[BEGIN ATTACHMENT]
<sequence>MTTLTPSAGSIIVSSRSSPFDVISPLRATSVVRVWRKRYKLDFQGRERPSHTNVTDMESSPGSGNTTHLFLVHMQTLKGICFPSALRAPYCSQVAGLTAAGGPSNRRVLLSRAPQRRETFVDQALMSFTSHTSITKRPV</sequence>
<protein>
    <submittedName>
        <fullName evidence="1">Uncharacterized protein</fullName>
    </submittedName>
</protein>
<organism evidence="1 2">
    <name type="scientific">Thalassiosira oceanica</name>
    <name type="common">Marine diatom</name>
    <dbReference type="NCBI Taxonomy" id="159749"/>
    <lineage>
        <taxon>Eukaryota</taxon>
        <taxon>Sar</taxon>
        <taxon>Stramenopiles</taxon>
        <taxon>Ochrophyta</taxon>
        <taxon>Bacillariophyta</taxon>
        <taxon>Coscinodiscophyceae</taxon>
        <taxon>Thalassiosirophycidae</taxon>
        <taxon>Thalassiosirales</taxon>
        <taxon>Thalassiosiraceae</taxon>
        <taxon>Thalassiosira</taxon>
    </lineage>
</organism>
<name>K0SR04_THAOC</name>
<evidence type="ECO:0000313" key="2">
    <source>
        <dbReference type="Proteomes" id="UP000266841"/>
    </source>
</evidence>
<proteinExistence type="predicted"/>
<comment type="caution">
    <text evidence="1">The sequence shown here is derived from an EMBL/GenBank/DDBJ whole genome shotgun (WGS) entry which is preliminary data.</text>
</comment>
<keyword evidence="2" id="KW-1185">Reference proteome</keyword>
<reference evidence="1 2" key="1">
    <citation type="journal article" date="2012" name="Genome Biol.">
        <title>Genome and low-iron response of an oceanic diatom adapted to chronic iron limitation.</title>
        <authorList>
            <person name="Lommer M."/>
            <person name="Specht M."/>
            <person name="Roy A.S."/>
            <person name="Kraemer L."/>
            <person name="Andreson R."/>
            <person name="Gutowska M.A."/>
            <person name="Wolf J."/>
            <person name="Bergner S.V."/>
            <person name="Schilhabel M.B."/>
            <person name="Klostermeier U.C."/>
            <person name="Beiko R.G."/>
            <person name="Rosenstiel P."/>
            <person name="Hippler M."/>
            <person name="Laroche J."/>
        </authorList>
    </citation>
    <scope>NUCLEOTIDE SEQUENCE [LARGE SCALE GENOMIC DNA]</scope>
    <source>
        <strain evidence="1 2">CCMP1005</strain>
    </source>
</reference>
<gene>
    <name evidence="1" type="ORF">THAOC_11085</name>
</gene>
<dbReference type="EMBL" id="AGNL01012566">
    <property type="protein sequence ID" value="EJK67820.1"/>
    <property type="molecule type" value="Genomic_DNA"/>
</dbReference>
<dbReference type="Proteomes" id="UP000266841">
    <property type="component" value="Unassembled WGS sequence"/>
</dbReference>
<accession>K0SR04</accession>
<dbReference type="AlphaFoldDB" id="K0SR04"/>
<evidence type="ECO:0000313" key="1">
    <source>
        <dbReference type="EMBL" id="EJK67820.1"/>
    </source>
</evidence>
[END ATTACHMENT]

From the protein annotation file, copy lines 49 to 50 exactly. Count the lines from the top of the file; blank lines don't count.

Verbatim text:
            <person name="Beiko R.G."/>
            <person name="Rosenstiel P."/>